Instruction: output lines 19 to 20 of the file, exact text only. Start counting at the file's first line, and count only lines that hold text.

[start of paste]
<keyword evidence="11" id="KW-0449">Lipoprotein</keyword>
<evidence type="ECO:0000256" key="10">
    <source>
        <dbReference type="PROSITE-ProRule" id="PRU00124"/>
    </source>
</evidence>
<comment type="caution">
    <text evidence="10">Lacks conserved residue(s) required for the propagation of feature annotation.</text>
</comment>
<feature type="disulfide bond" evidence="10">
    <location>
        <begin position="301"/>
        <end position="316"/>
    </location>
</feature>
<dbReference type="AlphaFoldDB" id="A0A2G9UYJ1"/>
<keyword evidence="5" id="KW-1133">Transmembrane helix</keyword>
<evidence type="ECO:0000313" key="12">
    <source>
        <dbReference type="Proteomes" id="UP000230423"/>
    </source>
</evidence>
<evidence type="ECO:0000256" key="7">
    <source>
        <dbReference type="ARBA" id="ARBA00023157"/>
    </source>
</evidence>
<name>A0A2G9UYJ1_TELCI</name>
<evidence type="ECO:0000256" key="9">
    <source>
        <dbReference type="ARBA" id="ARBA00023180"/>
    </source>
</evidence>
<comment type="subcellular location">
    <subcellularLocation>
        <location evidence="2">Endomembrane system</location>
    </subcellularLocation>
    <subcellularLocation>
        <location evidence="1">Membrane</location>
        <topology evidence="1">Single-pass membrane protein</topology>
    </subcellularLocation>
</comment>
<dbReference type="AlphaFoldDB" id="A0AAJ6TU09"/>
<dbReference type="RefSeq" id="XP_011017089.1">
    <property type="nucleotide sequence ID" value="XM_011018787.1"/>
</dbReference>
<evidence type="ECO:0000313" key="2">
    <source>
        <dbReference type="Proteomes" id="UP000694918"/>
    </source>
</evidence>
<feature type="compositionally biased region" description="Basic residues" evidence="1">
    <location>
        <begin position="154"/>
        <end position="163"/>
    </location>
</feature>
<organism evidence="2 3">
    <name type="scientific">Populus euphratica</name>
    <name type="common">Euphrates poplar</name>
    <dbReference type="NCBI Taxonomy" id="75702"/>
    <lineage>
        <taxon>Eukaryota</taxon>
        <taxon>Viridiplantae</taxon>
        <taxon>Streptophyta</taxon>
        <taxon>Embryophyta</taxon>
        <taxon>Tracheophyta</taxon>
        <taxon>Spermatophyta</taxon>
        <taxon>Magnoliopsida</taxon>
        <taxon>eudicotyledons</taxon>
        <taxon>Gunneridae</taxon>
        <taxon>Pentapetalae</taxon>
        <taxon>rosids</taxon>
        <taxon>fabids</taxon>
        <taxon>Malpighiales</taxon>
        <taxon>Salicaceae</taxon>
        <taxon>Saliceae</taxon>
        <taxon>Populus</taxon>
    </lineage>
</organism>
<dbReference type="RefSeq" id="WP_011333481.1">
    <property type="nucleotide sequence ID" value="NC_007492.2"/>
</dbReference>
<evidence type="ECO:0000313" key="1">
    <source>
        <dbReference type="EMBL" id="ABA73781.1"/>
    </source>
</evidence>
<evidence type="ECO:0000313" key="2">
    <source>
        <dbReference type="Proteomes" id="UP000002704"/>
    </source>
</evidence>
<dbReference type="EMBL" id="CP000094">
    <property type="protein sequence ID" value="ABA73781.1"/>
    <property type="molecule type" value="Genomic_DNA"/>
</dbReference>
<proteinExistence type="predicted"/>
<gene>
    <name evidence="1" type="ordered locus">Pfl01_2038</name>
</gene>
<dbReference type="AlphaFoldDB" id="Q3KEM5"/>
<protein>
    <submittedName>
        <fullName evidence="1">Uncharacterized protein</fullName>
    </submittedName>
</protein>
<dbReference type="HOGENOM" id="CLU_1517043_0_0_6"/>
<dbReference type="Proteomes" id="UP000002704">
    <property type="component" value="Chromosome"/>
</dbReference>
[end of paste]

    <source>
        <dbReference type="Proteomes" id="UP000230423"/>